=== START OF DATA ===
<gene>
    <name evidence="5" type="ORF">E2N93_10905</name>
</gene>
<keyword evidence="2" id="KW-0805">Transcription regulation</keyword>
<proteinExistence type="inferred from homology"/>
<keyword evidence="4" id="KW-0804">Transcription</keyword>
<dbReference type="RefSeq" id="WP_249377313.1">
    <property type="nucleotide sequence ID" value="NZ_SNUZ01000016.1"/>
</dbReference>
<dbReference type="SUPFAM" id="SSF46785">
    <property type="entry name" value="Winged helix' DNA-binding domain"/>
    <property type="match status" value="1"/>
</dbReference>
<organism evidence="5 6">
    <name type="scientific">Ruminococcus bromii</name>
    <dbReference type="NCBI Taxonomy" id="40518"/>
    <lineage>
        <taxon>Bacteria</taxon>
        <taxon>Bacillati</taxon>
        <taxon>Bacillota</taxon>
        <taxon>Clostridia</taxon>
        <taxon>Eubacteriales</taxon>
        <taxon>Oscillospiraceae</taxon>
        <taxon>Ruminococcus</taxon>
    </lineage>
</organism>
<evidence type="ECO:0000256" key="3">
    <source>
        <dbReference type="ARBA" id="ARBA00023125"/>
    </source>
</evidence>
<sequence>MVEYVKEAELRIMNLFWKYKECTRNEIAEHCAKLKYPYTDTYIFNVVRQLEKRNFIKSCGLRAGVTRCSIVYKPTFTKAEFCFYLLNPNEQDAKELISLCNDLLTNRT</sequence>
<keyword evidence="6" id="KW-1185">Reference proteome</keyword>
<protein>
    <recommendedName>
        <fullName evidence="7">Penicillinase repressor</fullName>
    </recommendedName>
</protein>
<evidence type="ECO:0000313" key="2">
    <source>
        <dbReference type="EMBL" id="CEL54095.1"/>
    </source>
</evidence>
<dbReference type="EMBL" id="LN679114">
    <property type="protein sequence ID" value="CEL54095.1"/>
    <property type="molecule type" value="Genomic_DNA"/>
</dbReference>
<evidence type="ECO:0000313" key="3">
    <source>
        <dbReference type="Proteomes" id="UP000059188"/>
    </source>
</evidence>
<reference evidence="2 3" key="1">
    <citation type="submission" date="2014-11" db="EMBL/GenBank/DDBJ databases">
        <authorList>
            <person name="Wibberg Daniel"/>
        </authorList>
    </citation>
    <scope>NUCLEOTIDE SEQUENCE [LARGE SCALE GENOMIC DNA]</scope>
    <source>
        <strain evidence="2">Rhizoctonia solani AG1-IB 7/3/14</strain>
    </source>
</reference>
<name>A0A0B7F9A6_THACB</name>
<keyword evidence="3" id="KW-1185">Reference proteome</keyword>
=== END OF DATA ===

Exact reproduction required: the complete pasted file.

<gene>
    <name evidence="5" type="ORF">E2N93_10905</name>
</gene>
<keyword evidence="2" id="KW-0805">Transcription regulation</keyword>
<proteinExistence type="inferred from homology"/>
<keyword evidence="4" id="KW-0804">Transcription</keyword>
<dbReference type="RefSeq" id="WP_249377313.1">
    <property type="nucleotide sequence ID" value="NZ_SNUZ01000016.1"/>
</dbReference>
<dbReference type="SUPFAM" id="SSF46785">
    <property type="entry name" value="Winged helix' DNA-binding domain"/>
    <property type="match status" value="1"/>
</dbReference>
<organism evidence="5 6">
    <name type="scientific">Ruminococcus bromii</name>
    <dbReference type="NCBI Taxonomy" id="40518"/>
    <lineage>
        <taxon>Bacteria</taxon>
        <taxon>Bacillati</taxon>
        <taxon>Bacillota</taxon>
        <taxon>Clostridia</taxon>
        <taxon>Eubacteriales</taxon>
        <taxon>Oscillospiraceae</taxon>
        <taxon>Ruminococcus</taxon>
    </lineage>
</organism>
<evidence type="ECO:0000256" key="3">
    <source>
        <dbReference type="ARBA" id="ARBA00023125"/>
    </source>
</evidence>
<sequence>MVEYVKEAELRIMNLFWKYKECTRNEIAEHCAKLKYPYTDTYIFNVVRQLEKRNFIKSCGLRAGVTRCSIVYKPTFTKAEFCFYLLNPNEQDAKELISLCNDLLTNRT</sequence>
<keyword evidence="6" id="KW-1185">Reference proteome</keyword>
<protein>
    <recommendedName>
        <fullName evidence="7">Penicillinase repressor</fullName>
    </recommendedName>
</protein>
<evidence type="ECO:0000313" key="2">
    <source>
        <dbReference type="EMBL" id="CEL54095.1"/>
    </source>
</evidence>
<dbReference type="EMBL" id="LN679114">
    <property type="protein sequence ID" value="CEL54095.1"/>
    <property type="molecule type" value="Genomic_DNA"/>
</dbReference>
<evidence type="ECO:0000313" key="3">
    <source>
        <dbReference type="Proteomes" id="UP000059188"/>
    </source>
</evidence>
<reference evidence="2 3" key="1">
    <citation type="submission" date="2014-11" db="EMBL/GenBank/DDBJ databases">
        <authorList>
            <person name="Wibberg Daniel"/>
        </authorList>
    </citation>
    <scope>NUCLEOTIDE SEQUENCE [LARGE SCALE GENOMIC DNA]</scope>
    <source>
        <strain evidence="2">Rhizoctonia solani AG1-IB 7/3/14</strain>
    </source>
</reference>
<name>A0A0B7F9A6_THACB</name>
<keyword evidence="3" id="KW-1185">Reference proteome</keyword>